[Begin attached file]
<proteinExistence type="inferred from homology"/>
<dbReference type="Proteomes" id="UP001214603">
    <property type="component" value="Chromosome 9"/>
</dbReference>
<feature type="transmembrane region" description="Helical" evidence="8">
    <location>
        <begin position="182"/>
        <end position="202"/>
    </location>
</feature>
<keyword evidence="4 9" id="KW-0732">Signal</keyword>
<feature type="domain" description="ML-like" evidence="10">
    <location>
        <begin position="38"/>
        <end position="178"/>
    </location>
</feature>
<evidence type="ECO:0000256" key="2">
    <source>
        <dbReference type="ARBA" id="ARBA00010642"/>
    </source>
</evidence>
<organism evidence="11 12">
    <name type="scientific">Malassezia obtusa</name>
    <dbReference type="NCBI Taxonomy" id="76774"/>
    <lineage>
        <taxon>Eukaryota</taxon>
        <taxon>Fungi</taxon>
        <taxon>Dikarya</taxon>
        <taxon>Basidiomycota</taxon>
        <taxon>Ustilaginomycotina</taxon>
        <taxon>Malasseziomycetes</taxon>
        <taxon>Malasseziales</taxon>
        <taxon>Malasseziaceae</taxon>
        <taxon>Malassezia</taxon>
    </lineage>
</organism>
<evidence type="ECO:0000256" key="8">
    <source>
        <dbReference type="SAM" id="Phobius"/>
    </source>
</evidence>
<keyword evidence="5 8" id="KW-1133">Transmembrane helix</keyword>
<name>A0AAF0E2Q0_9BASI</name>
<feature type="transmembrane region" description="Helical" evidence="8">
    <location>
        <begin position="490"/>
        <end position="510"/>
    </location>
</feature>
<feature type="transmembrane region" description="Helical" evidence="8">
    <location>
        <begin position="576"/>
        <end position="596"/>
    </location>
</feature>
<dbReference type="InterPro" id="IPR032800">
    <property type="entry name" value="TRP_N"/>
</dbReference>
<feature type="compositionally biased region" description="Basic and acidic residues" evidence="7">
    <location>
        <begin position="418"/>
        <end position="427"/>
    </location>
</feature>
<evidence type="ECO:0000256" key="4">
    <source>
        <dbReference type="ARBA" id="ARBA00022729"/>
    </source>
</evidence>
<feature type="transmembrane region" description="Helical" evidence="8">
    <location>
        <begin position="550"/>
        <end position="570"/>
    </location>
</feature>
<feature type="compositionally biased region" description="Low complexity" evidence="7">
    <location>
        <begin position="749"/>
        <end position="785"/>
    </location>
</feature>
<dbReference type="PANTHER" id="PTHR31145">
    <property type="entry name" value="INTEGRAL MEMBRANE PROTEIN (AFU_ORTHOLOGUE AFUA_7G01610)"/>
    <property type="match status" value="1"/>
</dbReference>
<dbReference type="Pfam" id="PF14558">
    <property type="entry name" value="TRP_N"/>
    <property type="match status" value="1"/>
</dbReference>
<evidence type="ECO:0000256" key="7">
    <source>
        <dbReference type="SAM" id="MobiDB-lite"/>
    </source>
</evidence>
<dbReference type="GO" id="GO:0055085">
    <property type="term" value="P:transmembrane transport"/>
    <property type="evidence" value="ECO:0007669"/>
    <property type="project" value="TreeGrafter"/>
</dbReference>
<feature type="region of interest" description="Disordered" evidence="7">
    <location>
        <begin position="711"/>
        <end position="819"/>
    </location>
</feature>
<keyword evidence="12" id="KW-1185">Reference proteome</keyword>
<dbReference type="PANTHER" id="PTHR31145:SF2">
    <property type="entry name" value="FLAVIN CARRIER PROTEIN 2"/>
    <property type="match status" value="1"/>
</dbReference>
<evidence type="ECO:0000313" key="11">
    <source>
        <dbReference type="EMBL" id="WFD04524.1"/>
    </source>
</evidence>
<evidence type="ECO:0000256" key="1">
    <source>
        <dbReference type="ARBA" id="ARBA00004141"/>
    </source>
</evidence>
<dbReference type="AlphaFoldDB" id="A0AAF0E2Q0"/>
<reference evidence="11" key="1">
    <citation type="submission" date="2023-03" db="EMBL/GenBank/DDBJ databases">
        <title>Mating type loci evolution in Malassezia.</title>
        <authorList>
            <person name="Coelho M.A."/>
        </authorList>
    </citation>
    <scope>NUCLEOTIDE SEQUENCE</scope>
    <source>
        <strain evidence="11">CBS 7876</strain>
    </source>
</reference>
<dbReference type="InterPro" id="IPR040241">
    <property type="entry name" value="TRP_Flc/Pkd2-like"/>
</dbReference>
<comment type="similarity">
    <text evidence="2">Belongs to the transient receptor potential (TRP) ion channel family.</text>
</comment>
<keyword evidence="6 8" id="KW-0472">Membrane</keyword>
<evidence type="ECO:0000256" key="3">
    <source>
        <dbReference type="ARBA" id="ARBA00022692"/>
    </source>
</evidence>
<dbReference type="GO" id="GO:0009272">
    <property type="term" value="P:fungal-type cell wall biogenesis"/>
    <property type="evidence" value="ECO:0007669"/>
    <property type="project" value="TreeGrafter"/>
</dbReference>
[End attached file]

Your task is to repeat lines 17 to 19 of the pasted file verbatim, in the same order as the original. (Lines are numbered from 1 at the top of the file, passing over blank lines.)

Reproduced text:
</feature>
<evidence type="ECO:0000256" key="2">
    <source>